William Penn Landing Site
This article is sponsored by the personal injury lawyers in Chester from Schuster Law.
Near the border of the Delaware River and Chester Creek, the William Penn Landing Site marks the site of one of Pennsylvania’s earliest monumental events. Etched on a small granite plaque, you’ll find information on the first disembarkment of the founder William Penn.
History Of The Landmark
The William Penn Landing Site monument in Chester, Pennsylvania, marks the site of William Penn’s first landing on the territory of Pennsylvania in October 1682.
From surviving a horrific smallpox epidemic on Penn’s ship to the discussion of territory boundaries with Maryland, Penn finally landed in the small town then known as Upland, which he quickly renamed to Chester after the name was proposed by a local resident of the town. Shortly after, he founded Philadlephia, the neighboring town to Chester, PA.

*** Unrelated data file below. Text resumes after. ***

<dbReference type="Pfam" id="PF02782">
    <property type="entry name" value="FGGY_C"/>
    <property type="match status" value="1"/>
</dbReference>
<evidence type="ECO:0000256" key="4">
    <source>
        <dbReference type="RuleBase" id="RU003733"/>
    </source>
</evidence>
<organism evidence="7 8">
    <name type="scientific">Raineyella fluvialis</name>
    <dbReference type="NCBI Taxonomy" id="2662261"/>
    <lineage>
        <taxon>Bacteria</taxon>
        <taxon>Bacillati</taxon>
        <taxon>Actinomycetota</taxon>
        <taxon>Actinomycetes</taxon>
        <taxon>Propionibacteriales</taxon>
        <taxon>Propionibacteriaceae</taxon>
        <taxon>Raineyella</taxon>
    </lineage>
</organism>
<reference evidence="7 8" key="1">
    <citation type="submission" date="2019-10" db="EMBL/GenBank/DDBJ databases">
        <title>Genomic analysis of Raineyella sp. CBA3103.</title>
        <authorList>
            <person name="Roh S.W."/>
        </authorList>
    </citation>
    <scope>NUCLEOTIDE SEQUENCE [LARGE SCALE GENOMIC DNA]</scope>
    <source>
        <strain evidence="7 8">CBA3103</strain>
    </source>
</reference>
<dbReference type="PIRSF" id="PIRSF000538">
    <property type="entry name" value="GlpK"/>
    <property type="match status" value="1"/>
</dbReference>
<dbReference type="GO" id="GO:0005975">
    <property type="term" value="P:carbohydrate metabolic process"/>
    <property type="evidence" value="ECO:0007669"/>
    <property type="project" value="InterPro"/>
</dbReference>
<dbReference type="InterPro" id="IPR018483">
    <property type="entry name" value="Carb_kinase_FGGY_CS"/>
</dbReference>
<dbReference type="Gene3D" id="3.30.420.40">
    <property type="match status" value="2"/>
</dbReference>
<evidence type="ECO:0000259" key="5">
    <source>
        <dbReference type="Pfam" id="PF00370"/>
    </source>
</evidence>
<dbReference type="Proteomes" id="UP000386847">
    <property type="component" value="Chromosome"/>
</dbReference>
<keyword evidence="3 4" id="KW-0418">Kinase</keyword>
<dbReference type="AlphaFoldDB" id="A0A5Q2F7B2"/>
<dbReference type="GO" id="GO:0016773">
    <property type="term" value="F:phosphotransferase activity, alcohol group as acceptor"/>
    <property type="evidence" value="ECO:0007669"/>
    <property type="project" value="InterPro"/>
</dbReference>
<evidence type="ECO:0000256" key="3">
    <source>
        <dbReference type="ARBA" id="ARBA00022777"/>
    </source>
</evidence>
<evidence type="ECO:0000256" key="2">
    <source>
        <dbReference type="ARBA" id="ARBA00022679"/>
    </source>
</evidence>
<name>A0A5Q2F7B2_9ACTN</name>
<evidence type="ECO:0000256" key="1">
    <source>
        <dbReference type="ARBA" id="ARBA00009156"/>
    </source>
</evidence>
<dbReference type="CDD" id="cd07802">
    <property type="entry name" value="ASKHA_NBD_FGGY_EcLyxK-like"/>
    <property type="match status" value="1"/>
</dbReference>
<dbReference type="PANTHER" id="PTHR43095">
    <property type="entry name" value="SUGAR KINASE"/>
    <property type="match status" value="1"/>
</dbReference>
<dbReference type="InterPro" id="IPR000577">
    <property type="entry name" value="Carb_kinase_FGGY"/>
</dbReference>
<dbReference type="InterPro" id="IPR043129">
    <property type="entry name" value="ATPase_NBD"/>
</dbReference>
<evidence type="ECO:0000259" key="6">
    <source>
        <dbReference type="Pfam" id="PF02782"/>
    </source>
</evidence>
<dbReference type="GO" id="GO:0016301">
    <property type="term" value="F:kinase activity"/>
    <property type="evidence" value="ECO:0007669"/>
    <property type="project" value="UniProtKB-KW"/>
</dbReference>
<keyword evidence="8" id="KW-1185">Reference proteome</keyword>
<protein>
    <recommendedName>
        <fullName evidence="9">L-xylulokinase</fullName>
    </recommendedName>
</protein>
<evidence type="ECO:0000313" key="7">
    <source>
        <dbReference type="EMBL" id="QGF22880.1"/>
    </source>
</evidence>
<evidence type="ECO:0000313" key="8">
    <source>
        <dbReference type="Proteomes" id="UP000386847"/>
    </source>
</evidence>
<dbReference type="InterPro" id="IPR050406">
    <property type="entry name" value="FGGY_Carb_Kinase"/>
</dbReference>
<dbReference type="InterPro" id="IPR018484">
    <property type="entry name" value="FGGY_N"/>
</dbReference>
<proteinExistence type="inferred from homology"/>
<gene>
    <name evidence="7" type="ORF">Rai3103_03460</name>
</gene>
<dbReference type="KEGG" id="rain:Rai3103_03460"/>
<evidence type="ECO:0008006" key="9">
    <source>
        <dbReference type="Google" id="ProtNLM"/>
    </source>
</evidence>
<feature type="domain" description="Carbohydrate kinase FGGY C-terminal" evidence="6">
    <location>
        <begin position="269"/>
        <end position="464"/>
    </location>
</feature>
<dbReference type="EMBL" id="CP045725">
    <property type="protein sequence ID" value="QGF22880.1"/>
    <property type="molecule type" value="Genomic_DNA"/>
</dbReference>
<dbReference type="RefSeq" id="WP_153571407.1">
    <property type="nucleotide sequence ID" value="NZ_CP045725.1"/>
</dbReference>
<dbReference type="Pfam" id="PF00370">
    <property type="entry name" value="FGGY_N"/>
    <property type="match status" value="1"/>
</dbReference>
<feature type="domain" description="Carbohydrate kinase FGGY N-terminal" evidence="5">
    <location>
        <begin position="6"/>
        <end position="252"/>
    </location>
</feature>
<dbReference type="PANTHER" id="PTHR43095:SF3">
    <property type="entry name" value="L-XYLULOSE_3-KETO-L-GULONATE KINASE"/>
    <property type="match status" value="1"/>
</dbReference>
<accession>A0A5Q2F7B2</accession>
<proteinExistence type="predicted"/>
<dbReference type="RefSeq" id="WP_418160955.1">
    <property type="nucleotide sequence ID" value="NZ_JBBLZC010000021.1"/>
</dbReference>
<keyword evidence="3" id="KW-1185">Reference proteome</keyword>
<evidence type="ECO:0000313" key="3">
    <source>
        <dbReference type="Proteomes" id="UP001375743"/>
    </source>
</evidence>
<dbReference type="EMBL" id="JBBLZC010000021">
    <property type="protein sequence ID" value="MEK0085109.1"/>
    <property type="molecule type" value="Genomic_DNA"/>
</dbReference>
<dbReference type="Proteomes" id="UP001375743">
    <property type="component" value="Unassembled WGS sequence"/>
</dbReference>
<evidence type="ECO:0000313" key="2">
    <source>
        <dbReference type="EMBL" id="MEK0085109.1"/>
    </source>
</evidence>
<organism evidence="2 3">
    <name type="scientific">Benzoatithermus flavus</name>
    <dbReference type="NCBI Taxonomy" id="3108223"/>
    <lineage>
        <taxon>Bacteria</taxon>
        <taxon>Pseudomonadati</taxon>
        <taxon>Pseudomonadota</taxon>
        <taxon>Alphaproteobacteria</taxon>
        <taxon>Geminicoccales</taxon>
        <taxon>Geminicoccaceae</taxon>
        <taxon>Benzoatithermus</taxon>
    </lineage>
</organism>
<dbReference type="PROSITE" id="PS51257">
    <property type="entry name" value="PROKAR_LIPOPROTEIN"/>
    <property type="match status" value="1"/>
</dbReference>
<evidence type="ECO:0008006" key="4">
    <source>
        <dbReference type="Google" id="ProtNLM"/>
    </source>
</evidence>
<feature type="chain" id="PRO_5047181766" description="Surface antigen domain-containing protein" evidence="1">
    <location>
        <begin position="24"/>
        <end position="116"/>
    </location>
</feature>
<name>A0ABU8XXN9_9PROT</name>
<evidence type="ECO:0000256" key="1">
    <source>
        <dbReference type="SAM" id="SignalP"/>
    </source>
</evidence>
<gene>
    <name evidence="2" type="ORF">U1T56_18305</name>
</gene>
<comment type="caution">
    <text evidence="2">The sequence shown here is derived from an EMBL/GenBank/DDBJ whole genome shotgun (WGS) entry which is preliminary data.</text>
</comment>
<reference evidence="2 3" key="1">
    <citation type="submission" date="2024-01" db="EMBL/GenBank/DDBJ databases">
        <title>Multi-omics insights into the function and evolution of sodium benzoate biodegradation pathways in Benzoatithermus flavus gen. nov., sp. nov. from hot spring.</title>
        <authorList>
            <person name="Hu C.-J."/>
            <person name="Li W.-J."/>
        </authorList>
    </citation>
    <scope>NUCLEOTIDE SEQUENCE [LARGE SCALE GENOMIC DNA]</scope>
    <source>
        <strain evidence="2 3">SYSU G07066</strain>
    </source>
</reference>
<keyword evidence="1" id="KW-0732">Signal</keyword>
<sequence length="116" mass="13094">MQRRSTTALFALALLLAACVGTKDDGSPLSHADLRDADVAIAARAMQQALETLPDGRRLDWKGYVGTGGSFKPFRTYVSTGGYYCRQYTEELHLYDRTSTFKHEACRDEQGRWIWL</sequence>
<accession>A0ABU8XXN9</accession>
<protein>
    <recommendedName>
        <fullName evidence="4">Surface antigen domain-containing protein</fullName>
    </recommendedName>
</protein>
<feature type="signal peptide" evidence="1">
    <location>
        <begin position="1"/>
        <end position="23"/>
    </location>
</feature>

The granite statue stands over five feet tall and the side facing inland has Penn’s coat of arms. To celebrate the 200th anniversary of the landing, members of the Historical Society of Pennsylvania and the Penn Club paid for the memorial. At the time of the celebration, a train was run from Philadelphia through Chester as a dedication for the memorial.
Interestingly enough, the actual location where Penn landed remains unclear. the landing site was presumed to be the beginning of Chester Creek, just a block shy from the park where to monument stands.
Since the historical landmark is located in a public park, guests are permitted to visit the monument any time of day.
Continue reading related articles on places to discover when in Chester, such as Subaru Park Stadium nearby.
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